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BELIEFS

Exploring the links between spirituality, mental health

A forum urges professionals to be sensitive to their clients' beliefs and experiences.

November 04, 2006|K. Connie Kang | Times Staff Writer

"For a long time, we've been talking about being sensitive to cultural issues," he said. "But how can you be culturally sensitive without being religiously sensitive? In almost all cultures, religion is a big part of the culture."

In another session, conducted by Bhante Chao Chu, abbot of the Rosemead Buddhist Monastery, the message was simple: Slow down, meditate, be mindful of each moment with each breath you take.

Slowing down one's reactions doesn't mean being sluggish or lazy, said the Sri Lanka-born monk. Rather, it means being fully aware of "this very moment."

Calm and looking as if on the verge of breaking into a gentle smile, the saffron-robe-clad monk talked about the importance of breathing and walking as meditation techniques.

One of the best ways to meditate is walking, he said. He then proceeded to demonstrate by standing erect, clasping his hands behind him and taking a few steps very slowly.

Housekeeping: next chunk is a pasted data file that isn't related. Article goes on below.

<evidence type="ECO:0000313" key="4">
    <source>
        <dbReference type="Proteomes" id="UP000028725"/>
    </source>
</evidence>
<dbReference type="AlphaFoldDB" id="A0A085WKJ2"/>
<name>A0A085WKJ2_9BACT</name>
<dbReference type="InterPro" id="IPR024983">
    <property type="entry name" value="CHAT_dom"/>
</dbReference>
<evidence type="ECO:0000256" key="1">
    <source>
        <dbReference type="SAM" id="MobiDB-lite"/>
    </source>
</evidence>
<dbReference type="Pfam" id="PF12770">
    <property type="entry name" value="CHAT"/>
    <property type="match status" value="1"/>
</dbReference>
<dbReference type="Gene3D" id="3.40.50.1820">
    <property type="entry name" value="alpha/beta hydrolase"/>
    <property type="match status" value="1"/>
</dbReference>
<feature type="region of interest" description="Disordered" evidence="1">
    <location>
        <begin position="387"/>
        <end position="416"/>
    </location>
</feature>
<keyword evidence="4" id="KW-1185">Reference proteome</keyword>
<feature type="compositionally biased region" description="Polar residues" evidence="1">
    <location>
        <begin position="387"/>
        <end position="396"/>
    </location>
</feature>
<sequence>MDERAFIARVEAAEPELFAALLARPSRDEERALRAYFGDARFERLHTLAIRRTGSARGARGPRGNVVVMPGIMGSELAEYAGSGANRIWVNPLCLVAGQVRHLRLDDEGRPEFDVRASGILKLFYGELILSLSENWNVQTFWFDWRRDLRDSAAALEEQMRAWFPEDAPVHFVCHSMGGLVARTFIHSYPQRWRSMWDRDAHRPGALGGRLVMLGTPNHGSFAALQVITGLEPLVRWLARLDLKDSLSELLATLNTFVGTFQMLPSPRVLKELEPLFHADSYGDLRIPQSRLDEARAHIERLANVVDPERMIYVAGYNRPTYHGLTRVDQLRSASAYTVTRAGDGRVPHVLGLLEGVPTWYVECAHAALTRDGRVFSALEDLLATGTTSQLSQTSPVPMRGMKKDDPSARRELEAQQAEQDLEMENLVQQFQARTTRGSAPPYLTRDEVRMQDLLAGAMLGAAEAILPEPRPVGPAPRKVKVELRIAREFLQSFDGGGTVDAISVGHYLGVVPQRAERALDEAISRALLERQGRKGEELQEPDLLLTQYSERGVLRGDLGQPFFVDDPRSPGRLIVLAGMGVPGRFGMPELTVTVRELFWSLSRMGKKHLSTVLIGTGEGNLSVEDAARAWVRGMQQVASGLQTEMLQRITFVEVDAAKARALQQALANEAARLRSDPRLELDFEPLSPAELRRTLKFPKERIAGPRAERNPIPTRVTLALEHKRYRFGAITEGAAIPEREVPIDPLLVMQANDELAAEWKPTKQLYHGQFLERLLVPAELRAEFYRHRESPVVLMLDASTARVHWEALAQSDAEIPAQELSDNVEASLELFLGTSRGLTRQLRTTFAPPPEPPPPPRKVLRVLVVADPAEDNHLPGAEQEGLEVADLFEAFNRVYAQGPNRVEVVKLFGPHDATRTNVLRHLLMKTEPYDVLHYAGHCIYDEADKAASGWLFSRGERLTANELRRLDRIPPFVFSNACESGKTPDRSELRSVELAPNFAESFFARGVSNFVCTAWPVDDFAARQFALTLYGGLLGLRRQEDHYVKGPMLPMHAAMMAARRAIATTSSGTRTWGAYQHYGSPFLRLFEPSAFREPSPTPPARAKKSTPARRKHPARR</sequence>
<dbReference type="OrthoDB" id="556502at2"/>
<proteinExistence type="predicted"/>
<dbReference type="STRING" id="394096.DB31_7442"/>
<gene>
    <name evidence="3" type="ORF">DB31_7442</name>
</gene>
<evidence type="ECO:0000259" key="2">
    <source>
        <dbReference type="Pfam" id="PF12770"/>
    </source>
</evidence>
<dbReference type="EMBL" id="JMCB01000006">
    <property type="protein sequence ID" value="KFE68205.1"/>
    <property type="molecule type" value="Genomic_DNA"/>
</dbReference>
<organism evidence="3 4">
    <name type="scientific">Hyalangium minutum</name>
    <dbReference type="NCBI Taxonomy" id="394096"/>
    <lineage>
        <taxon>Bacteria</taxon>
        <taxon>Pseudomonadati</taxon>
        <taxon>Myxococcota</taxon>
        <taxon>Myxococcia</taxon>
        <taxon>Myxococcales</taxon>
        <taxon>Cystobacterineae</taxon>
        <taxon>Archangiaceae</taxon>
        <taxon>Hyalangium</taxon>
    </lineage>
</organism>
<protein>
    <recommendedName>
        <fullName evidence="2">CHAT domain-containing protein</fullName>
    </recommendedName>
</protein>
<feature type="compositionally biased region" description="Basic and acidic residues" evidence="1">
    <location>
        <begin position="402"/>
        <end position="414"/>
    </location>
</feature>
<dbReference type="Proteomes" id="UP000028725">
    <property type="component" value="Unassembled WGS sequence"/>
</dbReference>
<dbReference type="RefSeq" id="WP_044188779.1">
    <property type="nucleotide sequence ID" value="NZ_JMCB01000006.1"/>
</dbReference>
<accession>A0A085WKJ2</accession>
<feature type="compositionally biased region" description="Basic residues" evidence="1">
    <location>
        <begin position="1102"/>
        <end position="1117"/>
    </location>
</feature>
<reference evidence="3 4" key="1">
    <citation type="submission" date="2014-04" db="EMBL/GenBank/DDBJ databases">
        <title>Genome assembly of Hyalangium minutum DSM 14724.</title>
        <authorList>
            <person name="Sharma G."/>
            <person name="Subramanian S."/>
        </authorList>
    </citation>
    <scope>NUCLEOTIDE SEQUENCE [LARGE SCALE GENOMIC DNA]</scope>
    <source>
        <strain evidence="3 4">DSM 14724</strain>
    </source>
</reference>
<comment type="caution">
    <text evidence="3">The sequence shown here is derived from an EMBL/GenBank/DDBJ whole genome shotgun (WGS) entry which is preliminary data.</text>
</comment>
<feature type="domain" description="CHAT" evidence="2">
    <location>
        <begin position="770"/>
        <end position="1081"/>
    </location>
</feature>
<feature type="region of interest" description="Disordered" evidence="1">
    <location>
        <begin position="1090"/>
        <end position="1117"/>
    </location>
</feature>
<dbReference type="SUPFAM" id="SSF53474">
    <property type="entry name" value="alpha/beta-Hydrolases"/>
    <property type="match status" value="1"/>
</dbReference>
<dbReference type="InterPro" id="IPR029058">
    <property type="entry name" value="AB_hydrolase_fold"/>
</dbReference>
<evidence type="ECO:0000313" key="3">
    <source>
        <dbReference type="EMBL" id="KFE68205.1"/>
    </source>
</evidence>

"When we walk, we walk slowly, keep the head straight. It's very important to keep the head straight," Chu said. "Holding hands behind you helps you walk in balance."

When you reach a barrier during your walk, stop and relax there for 10 to 20 seconds before changing course, he advised.

"The mind is not something we can show you, but [it is] easy to contaminate," he said. "It takes a lot of time and energy to purify. It's like water. We need to take care of our mind."

Before his walking demonstration, Chu had led another exercise, directing members of the overflow audience to put one hand on their abdomen.

"The rising and falling of your abdomen -- focus on that," he said, standing still and surveying the group.

During the five-minute segments of this mindfulness training, when all closed their eyes and focused on breathing, it seemed as though time had stopped. Five minutes seemed longer than 300 seconds.

And when the monk called out softly that the five minutes were up, the audience members opened their eyes slowly as if waking from a dream.

connie.kang@latimes.com

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